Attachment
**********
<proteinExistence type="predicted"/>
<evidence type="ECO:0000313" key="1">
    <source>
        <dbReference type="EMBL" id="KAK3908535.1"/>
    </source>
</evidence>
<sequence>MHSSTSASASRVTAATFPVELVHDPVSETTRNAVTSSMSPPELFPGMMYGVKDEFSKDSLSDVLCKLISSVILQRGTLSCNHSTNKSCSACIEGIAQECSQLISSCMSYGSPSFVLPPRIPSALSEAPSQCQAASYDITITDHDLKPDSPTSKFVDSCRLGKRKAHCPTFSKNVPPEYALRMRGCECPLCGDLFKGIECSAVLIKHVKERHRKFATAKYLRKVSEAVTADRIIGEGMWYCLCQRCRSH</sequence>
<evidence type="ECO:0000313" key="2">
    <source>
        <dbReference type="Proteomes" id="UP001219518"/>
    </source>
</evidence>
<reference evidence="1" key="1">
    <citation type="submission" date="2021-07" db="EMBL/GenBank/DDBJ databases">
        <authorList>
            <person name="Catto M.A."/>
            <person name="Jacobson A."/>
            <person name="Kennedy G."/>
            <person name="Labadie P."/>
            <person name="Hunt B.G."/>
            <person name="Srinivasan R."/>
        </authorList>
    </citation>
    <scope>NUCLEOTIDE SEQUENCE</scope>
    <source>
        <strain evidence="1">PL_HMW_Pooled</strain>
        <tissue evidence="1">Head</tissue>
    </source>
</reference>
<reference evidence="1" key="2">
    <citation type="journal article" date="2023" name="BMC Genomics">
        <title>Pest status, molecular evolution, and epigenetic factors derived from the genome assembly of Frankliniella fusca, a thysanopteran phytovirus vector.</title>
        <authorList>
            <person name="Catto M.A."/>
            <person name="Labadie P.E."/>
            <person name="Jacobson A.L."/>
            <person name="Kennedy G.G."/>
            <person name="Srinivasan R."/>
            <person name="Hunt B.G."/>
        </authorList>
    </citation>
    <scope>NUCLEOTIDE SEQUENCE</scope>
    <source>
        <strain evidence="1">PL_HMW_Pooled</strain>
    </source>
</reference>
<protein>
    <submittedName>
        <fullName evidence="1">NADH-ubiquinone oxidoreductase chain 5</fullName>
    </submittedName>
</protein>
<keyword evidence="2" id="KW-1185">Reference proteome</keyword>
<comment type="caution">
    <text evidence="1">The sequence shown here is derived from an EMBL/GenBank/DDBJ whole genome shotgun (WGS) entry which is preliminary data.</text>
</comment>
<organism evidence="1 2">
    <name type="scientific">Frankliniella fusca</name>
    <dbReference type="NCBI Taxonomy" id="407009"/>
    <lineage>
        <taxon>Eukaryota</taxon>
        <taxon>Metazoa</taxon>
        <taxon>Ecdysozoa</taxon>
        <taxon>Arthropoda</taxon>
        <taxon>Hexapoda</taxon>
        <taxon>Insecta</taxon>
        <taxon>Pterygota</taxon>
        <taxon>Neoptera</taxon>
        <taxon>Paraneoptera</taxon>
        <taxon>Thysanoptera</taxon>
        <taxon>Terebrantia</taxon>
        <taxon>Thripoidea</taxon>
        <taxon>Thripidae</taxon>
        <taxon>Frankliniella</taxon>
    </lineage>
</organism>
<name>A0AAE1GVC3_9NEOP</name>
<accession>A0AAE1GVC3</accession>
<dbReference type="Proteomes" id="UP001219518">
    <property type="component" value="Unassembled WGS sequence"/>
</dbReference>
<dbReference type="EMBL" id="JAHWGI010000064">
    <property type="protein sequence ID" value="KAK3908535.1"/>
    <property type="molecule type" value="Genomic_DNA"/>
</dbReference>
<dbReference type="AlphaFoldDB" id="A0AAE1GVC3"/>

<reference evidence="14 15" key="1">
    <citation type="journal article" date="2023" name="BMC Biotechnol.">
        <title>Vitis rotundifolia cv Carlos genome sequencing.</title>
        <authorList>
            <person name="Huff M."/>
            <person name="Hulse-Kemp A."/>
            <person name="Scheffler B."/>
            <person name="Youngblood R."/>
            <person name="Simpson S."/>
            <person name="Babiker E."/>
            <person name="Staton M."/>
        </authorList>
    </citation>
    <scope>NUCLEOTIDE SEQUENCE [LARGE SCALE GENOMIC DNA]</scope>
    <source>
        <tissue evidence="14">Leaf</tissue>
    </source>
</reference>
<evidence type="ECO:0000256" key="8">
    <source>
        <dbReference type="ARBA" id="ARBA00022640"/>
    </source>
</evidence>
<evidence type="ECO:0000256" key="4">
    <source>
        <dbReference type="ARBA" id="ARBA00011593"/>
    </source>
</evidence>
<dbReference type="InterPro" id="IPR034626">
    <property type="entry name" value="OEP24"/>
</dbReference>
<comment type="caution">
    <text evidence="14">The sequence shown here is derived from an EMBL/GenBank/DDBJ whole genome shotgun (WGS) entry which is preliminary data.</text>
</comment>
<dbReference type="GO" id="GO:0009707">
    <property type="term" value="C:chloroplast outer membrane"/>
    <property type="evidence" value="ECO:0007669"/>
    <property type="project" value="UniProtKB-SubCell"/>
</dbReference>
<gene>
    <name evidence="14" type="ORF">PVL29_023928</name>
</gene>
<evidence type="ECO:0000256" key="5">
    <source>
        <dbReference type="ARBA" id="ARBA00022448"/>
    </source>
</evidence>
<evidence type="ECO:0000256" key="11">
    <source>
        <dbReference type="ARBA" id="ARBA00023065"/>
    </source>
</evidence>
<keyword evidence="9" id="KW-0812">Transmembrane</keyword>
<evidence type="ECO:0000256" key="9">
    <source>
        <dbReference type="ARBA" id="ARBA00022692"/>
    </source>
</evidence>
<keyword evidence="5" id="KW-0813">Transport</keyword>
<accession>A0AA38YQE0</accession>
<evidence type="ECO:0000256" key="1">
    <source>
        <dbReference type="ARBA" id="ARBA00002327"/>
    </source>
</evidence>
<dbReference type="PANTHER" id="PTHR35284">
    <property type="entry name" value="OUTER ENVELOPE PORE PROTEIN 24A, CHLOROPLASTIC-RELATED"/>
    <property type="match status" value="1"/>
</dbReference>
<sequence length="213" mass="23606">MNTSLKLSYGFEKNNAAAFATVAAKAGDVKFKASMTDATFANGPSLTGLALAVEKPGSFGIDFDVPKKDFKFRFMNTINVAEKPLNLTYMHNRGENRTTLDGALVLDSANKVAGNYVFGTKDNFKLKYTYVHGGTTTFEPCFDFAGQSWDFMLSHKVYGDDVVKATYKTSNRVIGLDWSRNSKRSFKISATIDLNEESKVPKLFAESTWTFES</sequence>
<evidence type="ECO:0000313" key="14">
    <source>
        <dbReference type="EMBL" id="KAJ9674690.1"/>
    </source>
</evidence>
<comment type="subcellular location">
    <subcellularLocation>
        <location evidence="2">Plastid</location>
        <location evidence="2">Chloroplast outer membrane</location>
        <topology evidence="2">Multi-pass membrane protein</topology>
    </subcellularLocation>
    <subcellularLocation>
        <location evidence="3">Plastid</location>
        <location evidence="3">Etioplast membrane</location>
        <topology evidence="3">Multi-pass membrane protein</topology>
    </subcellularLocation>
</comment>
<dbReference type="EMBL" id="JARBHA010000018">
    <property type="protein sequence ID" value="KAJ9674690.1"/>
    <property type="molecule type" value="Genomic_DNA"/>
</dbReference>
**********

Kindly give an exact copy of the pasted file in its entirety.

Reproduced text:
<proteinExistence type="predicted"/>
<evidence type="ECO:0000313" key="1">
    <source>
        <dbReference type="EMBL" id="KAK3908535.1"/>
    </source>
</evidence>
<sequence>MHSSTSASASRVTAATFPVELVHDPVSETTRNAVTSSMSPPELFPGMMYGVKDEFSKDSLSDVLCKLISSVILQRGTLSCNHSTNKSCSACIEGIAQECSQLISSCMSYGSPSFVLPPRIPSALSEAPSQCQAASYDITITDHDLKPDSPTSKFVDSCRLGKRKAHCPTFSKNVPPEYALRMRGCECPLCGDLFKGIECSAVLIKHVKERHRKFATAKYLRKVSEAVTADRIIGEGMWYCLCQRCRSH</sequence>
<evidence type="ECO:0000313" key="2">
    <source>
        <dbReference type="Proteomes" id="UP001219518"/>
    </source>
</evidence>
<reference evidence="1" key="1">
    <citation type="submission" date="2021-07" db="EMBL/GenBank/DDBJ databases">
        <authorList>
            <person name="Catto M.A."/>
            <person name="Jacobson A."/>
            <person name="Kennedy G."/>
            <person name="Labadie P."/>
            <person name="Hunt B.G."/>
            <person name="Srinivasan R."/>
        </authorList>
    </citation>
    <scope>NUCLEOTIDE SEQUENCE</scope>
    <source>
        <strain evidence="1">PL_HMW_Pooled</strain>
        <tissue evidence="1">Head</tissue>
    </source>
</reference>
<reference evidence="1" key="2">
    <citation type="journal article" date="2023" name="BMC Genomics">
        <title>Pest status, molecular evolution, and epigenetic factors derived from the genome assembly of Frankliniella fusca, a thysanopteran phytovirus vector.</title>
        <authorList>
            <person name="Catto M.A."/>
            <person name="Labadie P.E."/>
            <person name="Jacobson A.L."/>
            <person name="Kennedy G.G."/>
            <person name="Srinivasan R."/>
            <person name="Hunt B.G."/>
        </authorList>
    </citation>
    <scope>NUCLEOTIDE SEQUENCE</scope>
    <source>
        <strain evidence="1">PL_HMW_Pooled</strain>
    </source>
</reference>
<protein>
    <submittedName>
        <fullName evidence="1">NADH-ubiquinone oxidoreductase chain 5</fullName>
    </submittedName>
</protein>
<keyword evidence="2" id="KW-1185">Reference proteome</keyword>
<comment type="caution">
    <text evidence="1">The sequence shown here is derived from an EMBL/GenBank/DDBJ whole genome shotgun (WGS) entry which is preliminary data.</text>
</comment>
<organism evidence="1 2">
    <name type="scientific">Frankliniella fusca</name>
    <dbReference type="NCBI Taxonomy" id="407009"/>
    <lineage>
        <taxon>Eukaryota</taxon>
        <taxon>Metazoa</taxon>
        <taxon>Ecdysozoa</taxon>
        <taxon>Arthropoda</taxon>
        <taxon>Hexapoda</taxon>
        <taxon>Insecta</taxon>
        <taxon>Pterygota</taxon>
        <taxon>Neoptera</taxon>
        <taxon>Paraneoptera</taxon>
        <taxon>Thysanoptera</taxon>
        <taxon>Terebrantia</taxon>
        <taxon>Thripoidea</taxon>
        <taxon>Thripidae</taxon>
        <taxon>Frankliniella</taxon>
    </lineage>
</organism>
<name>A0AAE1GVC3_9NEOP</name>
<accession>A0AAE1GVC3</accession>
<dbReference type="Proteomes" id="UP001219518">
    <property type="component" value="Unassembled WGS sequence"/>
</dbReference>
<dbReference type="EMBL" id="JAHWGI010000064">
    <property type="protein sequence ID" value="KAK3908535.1"/>
    <property type="molecule type" value="Genomic_DNA"/>
</dbReference>
<dbReference type="AlphaFoldDB" id="A0AAE1GVC3"/>

<reference evidence="14 15" key="1">
    <citation type="journal article" date="2023" name="BMC Biotechnol.">
        <title>Vitis rotundifolia cv Carlos genome sequencing.</title>
        <authorList>
            <person name="Huff M."/>
            <person name="Hulse-Kemp A."/>
            <person name="Scheffler B."/>
            <person name="Youngblood R."/>
            <person name="Simpson S."/>
            <person name="Babiker E."/>
            <person name="Staton M."/>
        </authorList>
    </citation>
    <scope>NUCLEOTIDE SEQUENCE [LARGE SCALE GENOMIC DNA]</scope>
    <source>
        <tissue evidence="14">Leaf</tissue>
    </source>
</reference>
<evidence type="ECO:0000256" key="8">
    <source>
        <dbReference type="ARBA" id="ARBA00022640"/>
    </source>
</evidence>
<evidence type="ECO:0000256" key="4">
    <source>
        <dbReference type="ARBA" id="ARBA00011593"/>
    </source>
</evidence>
<dbReference type="InterPro" id="IPR034626">
    <property type="entry name" value="OEP24"/>
</dbReference>
<comment type="caution">
    <text evidence="14">The sequence shown here is derived from an EMBL/GenBank/DDBJ whole genome shotgun (WGS) entry which is preliminary data.</text>
</comment>
<dbReference type="GO" id="GO:0009707">
    <property type="term" value="C:chloroplast outer membrane"/>
    <property type="evidence" value="ECO:0007669"/>
    <property type="project" value="UniProtKB-SubCell"/>
</dbReference>
<gene>
    <name evidence="14" type="ORF">PVL29_023928</name>
</gene>
<evidence type="ECO:0000256" key="5">
    <source>
        <dbReference type="ARBA" id="ARBA00022448"/>
    </source>
</evidence>
<evidence type="ECO:0000256" key="11">
    <source>
        <dbReference type="ARBA" id="ARBA00023065"/>
    </source>
</evidence>
<keyword evidence="9" id="KW-0812">Transmembrane</keyword>
<evidence type="ECO:0000256" key="9">
    <source>
        <dbReference type="ARBA" id="ARBA00022692"/>
    </source>
</evidence>
<keyword evidence="5" id="KW-0813">Transport</keyword>
<accession>A0AA38YQE0</accession>
<evidence type="ECO:0000256" key="1">
    <source>
        <dbReference type="ARBA" id="ARBA00002327"/>
    </source>
</evidence>
<dbReference type="PANTHER" id="PTHR35284">
    <property type="entry name" value="OUTER ENVELOPE PORE PROTEIN 24A, CHLOROPLASTIC-RELATED"/>
    <property type="match status" value="1"/>
</dbReference>
<sequence length="213" mass="23606">MNTSLKLSYGFEKNNAAAFATVAAKAGDVKFKASMTDATFANGPSLTGLALAVEKPGSFGIDFDVPKKDFKFRFMNTINVAEKPLNLTYMHNRGENRTTLDGALVLDSANKVAGNYVFGTKDNFKLKYTYVHGGTTTFEPCFDFAGQSWDFMLSHKVYGDDVVKATYKTSNRVIGLDWSRNSKRSFKISATIDLNEESKVPKLFAESTWTFES</sequence>
<evidence type="ECO:0000313" key="14">
    <source>
        <dbReference type="EMBL" id="KAJ9674690.1"/>
    </source>
</evidence>
<comment type="subcellular location">
    <subcellularLocation>
        <location evidence="2">Plastid</location>
        <location evidence="2">Chloroplast outer membrane</location>
        <topology evidence="2">Multi-pass membrane protein</topology>
    </subcellularLocation>
    <subcellularLocation>
        <location evidence="3">Plastid</location>
        <location evidence="3">Etioplast membrane</location>
        <topology evidence="3">Multi-pass membrane protein</topology>
    </subcellularLocation>
</comment>
<dbReference type="EMBL" id="JARBHA010000018">
    <property type="protein sequence ID" value="KAJ9674690.1"/>
    <property type="molecule type" value="Genomic_DNA"/>
</dbReference>